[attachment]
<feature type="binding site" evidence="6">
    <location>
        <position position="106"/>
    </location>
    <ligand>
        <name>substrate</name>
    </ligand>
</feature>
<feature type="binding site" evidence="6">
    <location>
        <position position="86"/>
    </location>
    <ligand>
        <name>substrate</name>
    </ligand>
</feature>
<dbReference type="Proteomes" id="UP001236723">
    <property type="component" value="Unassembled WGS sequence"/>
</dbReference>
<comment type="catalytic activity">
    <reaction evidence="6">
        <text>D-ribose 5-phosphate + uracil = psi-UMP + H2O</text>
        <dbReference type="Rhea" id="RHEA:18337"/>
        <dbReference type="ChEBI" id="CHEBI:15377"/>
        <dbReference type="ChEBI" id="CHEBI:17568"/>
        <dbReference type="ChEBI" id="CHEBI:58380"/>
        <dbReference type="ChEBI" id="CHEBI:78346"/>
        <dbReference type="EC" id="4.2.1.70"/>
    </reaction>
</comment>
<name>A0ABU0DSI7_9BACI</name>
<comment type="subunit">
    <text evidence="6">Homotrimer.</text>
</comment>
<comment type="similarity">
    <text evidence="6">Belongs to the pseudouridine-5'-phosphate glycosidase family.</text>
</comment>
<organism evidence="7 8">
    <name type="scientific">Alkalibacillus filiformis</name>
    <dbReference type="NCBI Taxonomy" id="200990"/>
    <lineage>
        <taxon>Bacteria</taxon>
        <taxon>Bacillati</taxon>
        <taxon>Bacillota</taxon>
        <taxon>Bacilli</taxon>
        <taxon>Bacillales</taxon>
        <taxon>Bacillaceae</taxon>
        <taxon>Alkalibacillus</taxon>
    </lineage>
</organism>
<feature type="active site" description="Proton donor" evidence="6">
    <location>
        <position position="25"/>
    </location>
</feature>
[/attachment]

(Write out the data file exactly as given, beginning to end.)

<feature type="binding site" evidence="6">
    <location>
        <position position="106"/>
    </location>
    <ligand>
        <name>substrate</name>
    </ligand>
</feature>
<feature type="binding site" evidence="6">
    <location>
        <position position="86"/>
    </location>
    <ligand>
        <name>substrate</name>
    </ligand>
</feature>
<dbReference type="Proteomes" id="UP001236723">
    <property type="component" value="Unassembled WGS sequence"/>
</dbReference>
<comment type="catalytic activity">
    <reaction evidence="6">
        <text>D-ribose 5-phosphate + uracil = psi-UMP + H2O</text>
        <dbReference type="Rhea" id="RHEA:18337"/>
        <dbReference type="ChEBI" id="CHEBI:15377"/>
        <dbReference type="ChEBI" id="CHEBI:17568"/>
        <dbReference type="ChEBI" id="CHEBI:58380"/>
        <dbReference type="ChEBI" id="CHEBI:78346"/>
        <dbReference type="EC" id="4.2.1.70"/>
    </reaction>
</comment>
<name>A0ABU0DSI7_9BACI</name>
<comment type="subunit">
    <text evidence="6">Homotrimer.</text>
</comment>
<comment type="similarity">
    <text evidence="6">Belongs to the pseudouridine-5'-phosphate glycosidase family.</text>
</comment>
<organism evidence="7 8">
    <name type="scientific">Alkalibacillus filiformis</name>
    <dbReference type="NCBI Taxonomy" id="200990"/>
    <lineage>
        <taxon>Bacteria</taxon>
        <taxon>Bacillati</taxon>
        <taxon>Bacillota</taxon>
        <taxon>Bacilli</taxon>
        <taxon>Bacillales</taxon>
        <taxon>Bacillaceae</taxon>
        <taxon>Alkalibacillus</taxon>
    </lineage>
</organism>
<feature type="active site" description="Proton donor" evidence="6">
    <location>
        <position position="25"/>
    </location>
</feature>